Legendary (Caraval, #2): Chapter no 5

Legendary (Caraval, #2)

The air was full of salt and secrets. Tella took a deep breath, hoping the evening was also threaded with the magic that haunted Legend’s ship, La Esmeralda.

Everything about it breathed enchantment. Even its swollen sails appeared charmed. They blazed red in the day and silver at night, like a magician’s cloak, hinting at mysteries concealed beneath, which Tella planned to uncover that night.

Drunken laughter floated above her as Tella delved deeper into the ship’s underbelly in search of Nigel the Fortune-teller. Her first evening on the vessel she’d made the mistake of sleeping, not realizing until the following day that Legend’s performers had switched their waking hours to prepare for the next Caraval. They slumbered in the day and woke after sunset.

All Tella had learned her first day aboard La Esmeralda was that Nigel was on the ship, but she had yet to actually see him. The creaking halls beneath decks were like the bridges of Caraval, leading different places at different hours and making it difficult to know who stayed in which room. Tella wondered if Legend had designed it that way, or if it was just the unpredictable nature of magic.

She imagined Legend in his top hat, laughing at the question and at the idea that magic had more control than he did. For many, Legend was the definition of magic.

When she had first arrived on Isla de los Sueños, Tella suspected everyone could be Legend. Julian had so many secrets that she’d questioned if Legend’s identity was one of them, up until he’d briefly died. Caspar,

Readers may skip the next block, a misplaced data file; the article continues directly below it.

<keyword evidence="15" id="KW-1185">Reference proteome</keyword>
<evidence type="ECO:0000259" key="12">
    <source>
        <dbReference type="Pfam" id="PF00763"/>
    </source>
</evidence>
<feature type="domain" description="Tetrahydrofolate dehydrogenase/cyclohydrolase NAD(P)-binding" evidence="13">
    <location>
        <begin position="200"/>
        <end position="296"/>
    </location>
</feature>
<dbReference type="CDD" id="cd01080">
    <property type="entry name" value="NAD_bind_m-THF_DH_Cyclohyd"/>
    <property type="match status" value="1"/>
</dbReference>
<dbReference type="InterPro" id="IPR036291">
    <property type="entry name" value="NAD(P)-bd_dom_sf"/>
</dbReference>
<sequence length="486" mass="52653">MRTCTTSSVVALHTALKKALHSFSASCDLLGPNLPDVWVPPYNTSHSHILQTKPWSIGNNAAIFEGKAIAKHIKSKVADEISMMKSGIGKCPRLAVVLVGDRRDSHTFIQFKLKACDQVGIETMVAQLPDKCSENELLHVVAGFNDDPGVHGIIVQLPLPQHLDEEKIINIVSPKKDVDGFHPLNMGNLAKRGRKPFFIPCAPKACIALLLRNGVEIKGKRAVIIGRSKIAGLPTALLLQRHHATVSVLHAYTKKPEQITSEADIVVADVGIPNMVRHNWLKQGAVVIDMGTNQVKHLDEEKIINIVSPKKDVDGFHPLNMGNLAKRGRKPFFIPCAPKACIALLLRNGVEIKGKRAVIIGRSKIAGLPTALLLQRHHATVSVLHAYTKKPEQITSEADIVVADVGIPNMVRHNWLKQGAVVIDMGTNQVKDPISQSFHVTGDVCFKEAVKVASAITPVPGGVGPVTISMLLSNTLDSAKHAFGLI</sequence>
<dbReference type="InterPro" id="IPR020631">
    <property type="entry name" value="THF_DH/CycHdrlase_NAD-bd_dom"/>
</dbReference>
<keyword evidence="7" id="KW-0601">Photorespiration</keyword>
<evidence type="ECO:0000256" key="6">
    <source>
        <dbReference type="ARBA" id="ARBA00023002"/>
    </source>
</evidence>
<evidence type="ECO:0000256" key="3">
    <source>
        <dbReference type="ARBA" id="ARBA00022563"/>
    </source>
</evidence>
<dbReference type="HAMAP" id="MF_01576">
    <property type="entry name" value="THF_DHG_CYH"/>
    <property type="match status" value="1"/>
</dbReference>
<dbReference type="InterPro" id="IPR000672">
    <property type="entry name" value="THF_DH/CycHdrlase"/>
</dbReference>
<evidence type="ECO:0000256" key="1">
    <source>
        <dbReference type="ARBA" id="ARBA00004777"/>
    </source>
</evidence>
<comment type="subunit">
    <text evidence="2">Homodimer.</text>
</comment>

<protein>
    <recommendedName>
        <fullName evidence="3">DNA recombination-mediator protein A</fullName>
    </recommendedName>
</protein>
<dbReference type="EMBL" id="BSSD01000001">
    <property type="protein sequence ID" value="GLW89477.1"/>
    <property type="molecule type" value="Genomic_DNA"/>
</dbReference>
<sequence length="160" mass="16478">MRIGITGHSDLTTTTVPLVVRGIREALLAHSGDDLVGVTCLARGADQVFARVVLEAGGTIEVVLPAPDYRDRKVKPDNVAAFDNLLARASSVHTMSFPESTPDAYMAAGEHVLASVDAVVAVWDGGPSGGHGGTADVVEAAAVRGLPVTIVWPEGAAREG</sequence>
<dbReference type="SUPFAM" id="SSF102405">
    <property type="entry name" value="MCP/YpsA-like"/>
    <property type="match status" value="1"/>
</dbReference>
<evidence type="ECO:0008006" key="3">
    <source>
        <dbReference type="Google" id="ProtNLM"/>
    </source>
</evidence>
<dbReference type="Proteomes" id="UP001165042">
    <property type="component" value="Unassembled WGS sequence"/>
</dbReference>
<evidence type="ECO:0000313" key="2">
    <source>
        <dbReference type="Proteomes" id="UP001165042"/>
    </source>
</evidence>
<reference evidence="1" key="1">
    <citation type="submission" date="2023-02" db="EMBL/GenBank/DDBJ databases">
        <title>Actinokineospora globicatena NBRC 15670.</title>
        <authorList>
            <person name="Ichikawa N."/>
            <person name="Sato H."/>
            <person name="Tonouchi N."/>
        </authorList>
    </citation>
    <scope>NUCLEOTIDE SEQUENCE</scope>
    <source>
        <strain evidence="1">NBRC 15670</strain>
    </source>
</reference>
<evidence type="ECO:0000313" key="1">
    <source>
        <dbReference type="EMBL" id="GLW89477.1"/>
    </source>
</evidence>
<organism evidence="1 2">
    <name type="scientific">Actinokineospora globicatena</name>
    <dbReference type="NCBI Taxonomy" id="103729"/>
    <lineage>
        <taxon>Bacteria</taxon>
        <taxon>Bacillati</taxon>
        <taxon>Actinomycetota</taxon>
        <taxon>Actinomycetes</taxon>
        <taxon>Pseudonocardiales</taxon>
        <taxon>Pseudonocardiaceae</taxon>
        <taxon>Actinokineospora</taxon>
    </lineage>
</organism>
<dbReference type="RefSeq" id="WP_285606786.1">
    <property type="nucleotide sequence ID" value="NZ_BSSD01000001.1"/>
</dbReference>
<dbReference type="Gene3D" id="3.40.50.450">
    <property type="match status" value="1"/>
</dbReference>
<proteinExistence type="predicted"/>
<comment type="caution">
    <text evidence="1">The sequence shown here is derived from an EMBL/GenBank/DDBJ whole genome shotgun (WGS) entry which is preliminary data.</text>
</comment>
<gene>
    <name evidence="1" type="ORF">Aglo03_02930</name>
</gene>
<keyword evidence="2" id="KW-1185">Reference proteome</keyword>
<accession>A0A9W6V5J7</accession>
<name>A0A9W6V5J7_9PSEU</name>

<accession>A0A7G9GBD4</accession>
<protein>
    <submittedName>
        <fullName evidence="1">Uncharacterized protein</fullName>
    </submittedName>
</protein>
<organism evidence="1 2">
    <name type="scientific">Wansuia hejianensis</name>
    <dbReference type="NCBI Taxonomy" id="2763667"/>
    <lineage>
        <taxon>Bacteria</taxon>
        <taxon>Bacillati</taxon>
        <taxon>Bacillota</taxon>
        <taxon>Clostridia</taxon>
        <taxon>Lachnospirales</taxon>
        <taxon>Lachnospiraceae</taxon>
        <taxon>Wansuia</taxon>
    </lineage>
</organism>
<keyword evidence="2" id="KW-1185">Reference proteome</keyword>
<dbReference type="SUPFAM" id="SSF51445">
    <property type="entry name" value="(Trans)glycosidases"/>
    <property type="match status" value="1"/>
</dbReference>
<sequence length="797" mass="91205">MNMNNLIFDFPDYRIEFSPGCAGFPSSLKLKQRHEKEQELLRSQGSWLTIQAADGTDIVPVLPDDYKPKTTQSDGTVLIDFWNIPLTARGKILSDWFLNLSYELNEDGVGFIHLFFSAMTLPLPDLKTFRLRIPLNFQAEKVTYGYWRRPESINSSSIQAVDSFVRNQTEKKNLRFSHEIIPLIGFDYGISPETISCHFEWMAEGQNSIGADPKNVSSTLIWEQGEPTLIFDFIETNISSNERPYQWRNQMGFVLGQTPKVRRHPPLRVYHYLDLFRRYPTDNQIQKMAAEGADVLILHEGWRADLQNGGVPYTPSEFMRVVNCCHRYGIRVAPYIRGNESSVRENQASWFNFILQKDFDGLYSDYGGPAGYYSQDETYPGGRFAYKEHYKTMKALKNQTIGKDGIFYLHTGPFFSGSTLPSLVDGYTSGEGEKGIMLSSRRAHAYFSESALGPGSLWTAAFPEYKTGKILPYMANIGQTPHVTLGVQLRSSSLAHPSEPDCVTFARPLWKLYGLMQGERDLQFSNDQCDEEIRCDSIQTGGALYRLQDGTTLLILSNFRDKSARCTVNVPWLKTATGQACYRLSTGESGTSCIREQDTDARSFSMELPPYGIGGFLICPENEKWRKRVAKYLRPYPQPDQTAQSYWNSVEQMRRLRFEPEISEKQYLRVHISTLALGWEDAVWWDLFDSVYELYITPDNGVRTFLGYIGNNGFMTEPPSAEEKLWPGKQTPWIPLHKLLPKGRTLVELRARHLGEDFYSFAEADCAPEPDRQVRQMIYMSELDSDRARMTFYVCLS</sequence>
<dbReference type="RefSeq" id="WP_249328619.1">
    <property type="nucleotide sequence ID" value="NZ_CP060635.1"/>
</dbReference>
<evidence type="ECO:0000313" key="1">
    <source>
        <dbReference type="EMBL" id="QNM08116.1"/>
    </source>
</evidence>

with his sparkling eyes and rich laugh, had played the role of Legend in the last game, and at times he’d been so convincing Tella wondered if he was actually acting. At first sight, Dante, who was almost too beautiful to be real, looked like the Legend she’d always imagined. Tella could picture Dante’s wide shoulders filling out a black tailcoat while a velvet top hat shadowed his head. But the more Tella thought about Legend, the more she wondered if he even ever wore a top hat. If maybe the symbol was another thing to throw people off. Perhaps Legend was more magic than man and Tella had never met him in the flesh at all.

The boat rocked and an actual laugh pierced the quiet. Tella froze.

The laughter ceased but the air in the thin corridor shifted. What had smelled of salt and wood and damp turned thick and velvet-sweet. The scent of roses.

Tella’s skin prickled; gooseflesh rose on her bare arms.

At her feet a puddle of petals formed a seductive trail of red.

Tella might not have known Legend’s true name, but she knew he favored red and roses and games.

Was this his way of toying with her? Did he know what she was up to?

The bumps on her arms crawled up to her neck and into her scalp as her newest pair of slippers crushed the tender petals. If Legend knew what she was after, Tella couldn’t imagine he would guide her in the correct direction, and yet the trail of petals was too tempting to avoid. They led to a door that glowed copper around the edges.

She turned the knob.

And her world transformed into a garden, a paradise made of blossoming flowers and bewitching romance. The walls were formed of moonlight. The ceiling was made of roses that dripped down toward the table in the center of the room, covered with plates of cakes and candlelight and sparkling honey wine.

But none of it was for Tella.

It was all for Scarlett. Tella had stumbled into her sister’s love story and it was so romantic it was painful to watch.

Scarlett stood across the chamber. Her full ruby gown bloomed brighter than any flowers, and her glowing skin rivaled the moon as she gazed up at Julian.

They touched nothing except each other. While Scarlett pressed her lips to Julian’s, his arms wrapped around her as if he’d found the one thing he never wanted to let go of.